Rod knock

My 17 year old grandson let the oil get too low in his '99 Saturn, now he had a loud knock for about 4 seconds when he starts it. One mechanic said possibly a rod knocking. Is it still O.K. to drive it ?

Only has 62,000 miles on it, and it doesn’t leak oil onto the driveway. Are we headed for a new engine ?

That’s probably a bearing knock, perhaps a spun bearing. The mechanic was probably thinking connecting rod bearing.

A '99 Saturn? Keep driving it. It’ll cost more to repair than it’s worth. It may just run forever like that.

First of all, how low is “too low?” Was the oil pressure warning light on?

If the rod bearings, or the main bearings, or damaged, you can still drive, but doing so will only make it worse. Eventually the bearings will give out and K-BOOM. A rod through the block is not a pretty thing.

“One mechanic said . . .” How many mechanics have you consulted, and what did the others say?

By the way, I remember doing almost exactly the same thing when I was 17. It was an expensive lesson, but it taught me the value of periodically checking the oil level and changing the oil at regular intervals. I’ve haven’t had another oil-related engine problem in the 39 years since.

I agree that this vehicle is probably not worth repairing, but if you do decide to repair it, it is very important that the 17 yr. old pay for the repair.

If an adolescent does not have an economic stake in something, he/she does not usually take very good care of it. Making him pay for the repair would help to teach him the importance of responsibility for valuable possessions and the importance of basic periodic fluid checks and maintenance. If he doesn’t have the money currently, be sure that he gets a job and then devotes a lion’s share of the salary to paying for the repair.

Too low was “didn’t show on the dipstick”. The oil light had blicked a few times, and he had told his mother " widow ", and she put off checking the oil. Says if it was all that bad, the light should have stayed on. Consulted only one mechanic so far. And the answers I have gotten here are very helpful.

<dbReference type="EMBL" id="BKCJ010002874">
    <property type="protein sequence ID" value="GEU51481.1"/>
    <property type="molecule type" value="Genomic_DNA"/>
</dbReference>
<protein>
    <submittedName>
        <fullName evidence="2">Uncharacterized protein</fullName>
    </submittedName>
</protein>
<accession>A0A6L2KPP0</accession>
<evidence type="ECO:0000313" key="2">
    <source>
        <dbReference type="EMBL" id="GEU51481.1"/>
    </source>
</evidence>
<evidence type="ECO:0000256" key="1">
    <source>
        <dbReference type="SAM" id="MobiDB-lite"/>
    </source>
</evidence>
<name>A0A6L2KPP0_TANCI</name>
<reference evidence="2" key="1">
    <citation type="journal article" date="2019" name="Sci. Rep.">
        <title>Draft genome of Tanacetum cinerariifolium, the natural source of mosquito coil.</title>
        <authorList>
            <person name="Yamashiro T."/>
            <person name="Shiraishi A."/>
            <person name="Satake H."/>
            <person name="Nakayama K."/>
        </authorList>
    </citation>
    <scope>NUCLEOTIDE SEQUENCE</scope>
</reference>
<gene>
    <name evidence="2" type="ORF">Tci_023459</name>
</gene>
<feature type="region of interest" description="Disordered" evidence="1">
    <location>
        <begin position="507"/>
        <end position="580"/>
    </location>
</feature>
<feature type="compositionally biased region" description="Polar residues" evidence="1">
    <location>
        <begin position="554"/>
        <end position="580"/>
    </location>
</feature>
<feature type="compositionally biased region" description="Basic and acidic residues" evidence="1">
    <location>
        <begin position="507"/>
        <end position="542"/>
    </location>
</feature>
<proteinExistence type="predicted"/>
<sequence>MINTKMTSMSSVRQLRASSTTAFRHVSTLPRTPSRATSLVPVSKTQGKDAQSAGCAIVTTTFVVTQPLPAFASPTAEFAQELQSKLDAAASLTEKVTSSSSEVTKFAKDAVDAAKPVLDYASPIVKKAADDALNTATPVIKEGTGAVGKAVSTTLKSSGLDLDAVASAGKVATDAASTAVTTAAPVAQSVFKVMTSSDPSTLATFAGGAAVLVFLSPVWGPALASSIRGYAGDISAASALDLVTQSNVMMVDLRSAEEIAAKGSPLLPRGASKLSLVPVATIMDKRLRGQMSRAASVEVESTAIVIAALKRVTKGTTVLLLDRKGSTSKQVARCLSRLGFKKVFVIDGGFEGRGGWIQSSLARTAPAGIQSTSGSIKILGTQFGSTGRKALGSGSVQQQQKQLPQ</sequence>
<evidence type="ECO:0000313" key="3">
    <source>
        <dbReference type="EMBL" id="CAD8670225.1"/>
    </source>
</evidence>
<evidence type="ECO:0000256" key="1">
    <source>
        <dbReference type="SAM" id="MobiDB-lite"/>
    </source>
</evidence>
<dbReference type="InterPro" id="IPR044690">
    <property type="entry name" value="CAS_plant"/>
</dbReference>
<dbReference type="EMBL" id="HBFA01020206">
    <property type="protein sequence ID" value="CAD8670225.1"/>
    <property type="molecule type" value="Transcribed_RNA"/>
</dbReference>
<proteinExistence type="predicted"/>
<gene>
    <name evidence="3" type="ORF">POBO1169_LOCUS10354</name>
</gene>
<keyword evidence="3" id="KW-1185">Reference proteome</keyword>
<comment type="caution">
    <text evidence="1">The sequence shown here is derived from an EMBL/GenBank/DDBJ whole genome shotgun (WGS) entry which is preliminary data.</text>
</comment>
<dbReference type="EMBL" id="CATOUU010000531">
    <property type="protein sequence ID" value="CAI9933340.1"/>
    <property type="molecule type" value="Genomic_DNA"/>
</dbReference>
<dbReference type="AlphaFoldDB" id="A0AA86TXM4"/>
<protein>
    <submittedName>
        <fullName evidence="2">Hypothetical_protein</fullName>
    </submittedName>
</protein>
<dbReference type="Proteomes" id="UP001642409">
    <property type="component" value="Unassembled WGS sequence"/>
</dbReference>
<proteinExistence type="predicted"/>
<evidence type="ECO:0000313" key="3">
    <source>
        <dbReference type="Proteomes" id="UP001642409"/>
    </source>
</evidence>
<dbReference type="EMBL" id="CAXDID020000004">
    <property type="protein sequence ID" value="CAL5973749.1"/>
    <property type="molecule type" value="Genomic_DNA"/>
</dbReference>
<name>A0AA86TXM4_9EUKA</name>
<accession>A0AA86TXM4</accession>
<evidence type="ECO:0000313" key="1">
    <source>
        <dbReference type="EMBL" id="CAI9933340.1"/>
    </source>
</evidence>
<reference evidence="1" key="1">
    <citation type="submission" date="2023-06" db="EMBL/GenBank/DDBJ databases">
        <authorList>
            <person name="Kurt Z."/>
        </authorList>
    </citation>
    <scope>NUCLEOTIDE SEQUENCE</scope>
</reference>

“Says if it was all that bad, the light should have stayed on.”

I’m not sure if his mother or the young man made that very foolish pronouncement, but…in addition to making the young man pay for the repair of his car, I would suggest that you pay to send him to a Basic Auto Maintenance course. This is usually available–at very low cost–in the evening–at your local vocational school, through their Community Education or Continuing Education program.

A course like that could prevent him from destroying the engine, or the transmission, or…of his next car.

If you’re feeling brave you can drop the oil pan and change the big end bearings in situ, you won’t be able to do anything with the mains though.

I haven’t encountered this particular ‘challenge’ on a Saturn, but it looks doable.

I hope you will take the time to explain to both your grandson and his mother that the oil light does not indicate low oil level, it indicates low oil PRESSURE. Once the light stays on the engine is probably toast. A flickering oil pressure warning light is a warning of impending disaster, and should never be ignored.

I shall take your suggestion under advisement. Him and his 14 yr. old brother. Thanks for the suggestion.

Keep driving it till it dies. A 17 year old and car is not a long term relationship typically.

A '99 Saturn cannot be expected to have a long term relationship with ANYBODY, no matter their age.